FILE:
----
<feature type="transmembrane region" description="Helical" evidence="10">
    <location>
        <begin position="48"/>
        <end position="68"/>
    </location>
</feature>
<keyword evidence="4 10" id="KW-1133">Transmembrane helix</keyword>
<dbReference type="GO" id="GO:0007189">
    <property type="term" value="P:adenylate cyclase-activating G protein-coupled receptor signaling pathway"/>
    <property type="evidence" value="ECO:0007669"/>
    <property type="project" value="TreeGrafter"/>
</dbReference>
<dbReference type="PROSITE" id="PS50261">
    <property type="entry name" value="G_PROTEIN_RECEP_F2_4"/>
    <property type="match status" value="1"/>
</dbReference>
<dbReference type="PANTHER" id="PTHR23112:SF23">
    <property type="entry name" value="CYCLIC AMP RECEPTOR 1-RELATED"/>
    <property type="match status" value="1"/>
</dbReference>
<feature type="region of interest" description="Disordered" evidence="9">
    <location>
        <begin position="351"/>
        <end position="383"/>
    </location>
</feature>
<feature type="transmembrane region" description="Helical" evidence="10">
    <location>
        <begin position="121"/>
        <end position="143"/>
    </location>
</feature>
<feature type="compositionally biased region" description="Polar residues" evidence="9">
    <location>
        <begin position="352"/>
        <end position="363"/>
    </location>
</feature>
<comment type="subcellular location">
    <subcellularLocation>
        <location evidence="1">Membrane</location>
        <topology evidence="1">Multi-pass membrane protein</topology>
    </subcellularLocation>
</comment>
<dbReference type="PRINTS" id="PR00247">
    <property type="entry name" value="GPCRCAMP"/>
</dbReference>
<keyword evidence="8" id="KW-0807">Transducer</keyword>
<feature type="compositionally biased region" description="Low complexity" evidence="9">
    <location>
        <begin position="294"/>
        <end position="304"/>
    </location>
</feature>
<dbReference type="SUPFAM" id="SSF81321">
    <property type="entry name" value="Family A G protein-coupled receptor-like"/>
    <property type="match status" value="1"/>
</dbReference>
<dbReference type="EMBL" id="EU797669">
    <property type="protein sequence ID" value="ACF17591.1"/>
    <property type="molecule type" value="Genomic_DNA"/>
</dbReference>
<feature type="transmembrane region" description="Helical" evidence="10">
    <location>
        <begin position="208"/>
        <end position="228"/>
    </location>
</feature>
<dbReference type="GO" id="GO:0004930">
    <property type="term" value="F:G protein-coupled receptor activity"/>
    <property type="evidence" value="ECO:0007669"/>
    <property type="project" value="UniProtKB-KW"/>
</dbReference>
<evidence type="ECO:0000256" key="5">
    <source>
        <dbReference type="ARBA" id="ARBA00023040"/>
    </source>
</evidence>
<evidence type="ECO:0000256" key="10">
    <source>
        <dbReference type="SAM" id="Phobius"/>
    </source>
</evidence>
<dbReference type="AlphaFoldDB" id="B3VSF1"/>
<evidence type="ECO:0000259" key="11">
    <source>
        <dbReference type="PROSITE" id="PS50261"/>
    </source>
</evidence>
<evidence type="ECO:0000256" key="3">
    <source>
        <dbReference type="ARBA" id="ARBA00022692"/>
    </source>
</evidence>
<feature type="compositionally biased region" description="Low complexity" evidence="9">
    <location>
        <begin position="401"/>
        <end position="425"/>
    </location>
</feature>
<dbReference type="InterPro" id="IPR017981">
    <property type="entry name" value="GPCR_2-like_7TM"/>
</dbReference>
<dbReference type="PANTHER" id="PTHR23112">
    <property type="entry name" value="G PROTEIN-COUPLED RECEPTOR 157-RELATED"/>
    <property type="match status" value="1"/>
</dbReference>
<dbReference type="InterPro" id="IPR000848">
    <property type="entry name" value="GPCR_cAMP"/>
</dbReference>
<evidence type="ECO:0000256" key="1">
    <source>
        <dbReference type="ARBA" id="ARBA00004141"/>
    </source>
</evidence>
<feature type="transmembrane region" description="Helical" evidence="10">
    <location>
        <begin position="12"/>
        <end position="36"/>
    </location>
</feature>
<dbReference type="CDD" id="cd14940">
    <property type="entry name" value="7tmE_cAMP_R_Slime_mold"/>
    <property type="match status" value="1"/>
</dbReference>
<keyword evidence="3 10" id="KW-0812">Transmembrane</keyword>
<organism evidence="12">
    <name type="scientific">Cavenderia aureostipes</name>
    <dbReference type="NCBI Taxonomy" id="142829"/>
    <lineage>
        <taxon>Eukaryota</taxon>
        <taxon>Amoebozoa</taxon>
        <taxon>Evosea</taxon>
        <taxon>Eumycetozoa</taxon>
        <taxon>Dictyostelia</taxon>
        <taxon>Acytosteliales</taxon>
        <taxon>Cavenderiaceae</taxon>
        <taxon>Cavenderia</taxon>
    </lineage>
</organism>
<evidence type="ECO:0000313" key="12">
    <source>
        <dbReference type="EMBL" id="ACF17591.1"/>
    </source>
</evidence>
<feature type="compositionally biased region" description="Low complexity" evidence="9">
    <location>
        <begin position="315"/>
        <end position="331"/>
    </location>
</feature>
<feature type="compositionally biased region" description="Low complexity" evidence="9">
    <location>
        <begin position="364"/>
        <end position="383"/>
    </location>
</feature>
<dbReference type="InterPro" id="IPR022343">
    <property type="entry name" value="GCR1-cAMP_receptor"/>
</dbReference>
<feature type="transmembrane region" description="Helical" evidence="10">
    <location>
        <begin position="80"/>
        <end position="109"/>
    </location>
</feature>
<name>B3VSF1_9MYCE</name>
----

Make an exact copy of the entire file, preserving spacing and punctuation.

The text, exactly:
<feature type="transmembrane region" description="Helical" evidence="10">
    <location>
        <begin position="48"/>
        <end position="68"/>
    </location>
</feature>
<keyword evidence="4 10" id="KW-1133">Transmembrane helix</keyword>
<dbReference type="GO" id="GO:0007189">
    <property type="term" value="P:adenylate cyclase-activating G protein-coupled receptor signaling pathway"/>
    <property type="evidence" value="ECO:0007669"/>
    <property type="project" value="TreeGrafter"/>
</dbReference>
<dbReference type="PROSITE" id="PS50261">
    <property type="entry name" value="G_PROTEIN_RECEP_F2_4"/>
    <property type="match status" value="1"/>
</dbReference>
<dbReference type="PANTHER" id="PTHR23112:SF23">
    <property type="entry name" value="CYCLIC AMP RECEPTOR 1-RELATED"/>
    <property type="match status" value="1"/>
</dbReference>
<feature type="region of interest" description="Disordered" evidence="9">
    <location>
        <begin position="351"/>
        <end position="383"/>
    </location>
</feature>
<feature type="transmembrane region" description="Helical" evidence="10">
    <location>
        <begin position="121"/>
        <end position="143"/>
    </location>
</feature>
<feature type="compositionally biased region" description="Polar residues" evidence="9">
    <location>
        <begin position="352"/>
        <end position="363"/>
    </location>
</feature>
<comment type="subcellular location">
    <subcellularLocation>
        <location evidence="1">Membrane</location>
        <topology evidence="1">Multi-pass membrane protein</topology>
    </subcellularLocation>
</comment>
<dbReference type="PRINTS" id="PR00247">
    <property type="entry name" value="GPCRCAMP"/>
</dbReference>
<keyword evidence="8" id="KW-0807">Transducer</keyword>
<feature type="compositionally biased region" description="Low complexity" evidence="9">
    <location>
        <begin position="294"/>
        <end position="304"/>
    </location>
</feature>
<dbReference type="SUPFAM" id="SSF81321">
    <property type="entry name" value="Family A G protein-coupled receptor-like"/>
    <property type="match status" value="1"/>
</dbReference>
<dbReference type="EMBL" id="EU797669">
    <property type="protein sequence ID" value="ACF17591.1"/>
    <property type="molecule type" value="Genomic_DNA"/>
</dbReference>
<feature type="transmembrane region" description="Helical" evidence="10">
    <location>
        <begin position="208"/>
        <end position="228"/>
    </location>
</feature>
<dbReference type="GO" id="GO:0004930">
    <property type="term" value="F:G protein-coupled receptor activity"/>
    <property type="evidence" value="ECO:0007669"/>
    <property type="project" value="UniProtKB-KW"/>
</dbReference>
<evidence type="ECO:0000256" key="5">
    <source>
        <dbReference type="ARBA" id="ARBA00023040"/>
    </source>
</evidence>
<evidence type="ECO:0000256" key="10">
    <source>
        <dbReference type="SAM" id="Phobius"/>
    </source>
</evidence>
<dbReference type="AlphaFoldDB" id="B3VSF1"/>
<evidence type="ECO:0000259" key="11">
    <source>
        <dbReference type="PROSITE" id="PS50261"/>
    </source>
</evidence>
<evidence type="ECO:0000256" key="3">
    <source>
        <dbReference type="ARBA" id="ARBA00022692"/>
    </source>
</evidence>
<feature type="compositionally biased region" description="Low complexity" evidence="9">
    <location>
        <begin position="401"/>
        <end position="425"/>
    </location>
</feature>
<dbReference type="InterPro" id="IPR017981">
    <property type="entry name" value="GPCR_2-like_7TM"/>
</dbReference>
<dbReference type="PANTHER" id="PTHR23112">
    <property type="entry name" value="G PROTEIN-COUPLED RECEPTOR 157-RELATED"/>
    <property type="match status" value="1"/>
</dbReference>
<dbReference type="InterPro" id="IPR000848">
    <property type="entry name" value="GPCR_cAMP"/>
</dbReference>
<evidence type="ECO:0000256" key="1">
    <source>
        <dbReference type="ARBA" id="ARBA00004141"/>
    </source>
</evidence>
<feature type="transmembrane region" description="Helical" evidence="10">
    <location>
        <begin position="12"/>
        <end position="36"/>
    </location>
</feature>
<dbReference type="CDD" id="cd14940">
    <property type="entry name" value="7tmE_cAMP_R_Slime_mold"/>
    <property type="match status" value="1"/>
</dbReference>
<keyword evidence="3 10" id="KW-0812">Transmembrane</keyword>
<organism evidence="12">
    <name type="scientific">Cavenderia aureostipes</name>
    <dbReference type="NCBI Taxonomy" id="142829"/>
    <lineage>
        <taxon>Eukaryota</taxon>
        <taxon>Amoebozoa</taxon>
        <taxon>Evosea</taxon>
        <taxon>Eumycetozoa</taxon>
        <taxon>Dictyostelia</taxon>
        <taxon>Acytosteliales</taxon>
        <taxon>Cavenderiaceae</taxon>
        <taxon>Cavenderia</taxon>
    </lineage>
</organism>
<evidence type="ECO:0000313" key="12">
    <source>
        <dbReference type="EMBL" id="ACF17591.1"/>
    </source>
</evidence>
<feature type="compositionally biased region" description="Low complexity" evidence="9">
    <location>
        <begin position="315"/>
        <end position="331"/>
    </location>
</feature>
<feature type="compositionally biased region" description="Low complexity" evidence="9">
    <location>
        <begin position="364"/>
        <end position="383"/>
    </location>
</feature>
<dbReference type="InterPro" id="IPR022343">
    <property type="entry name" value="GCR1-cAMP_receptor"/>
</dbReference>
<feature type="transmembrane region" description="Helical" evidence="10">
    <location>
        <begin position="80"/>
        <end position="109"/>
    </location>
</feature>
<name>B3VSF1_9MYCE</name>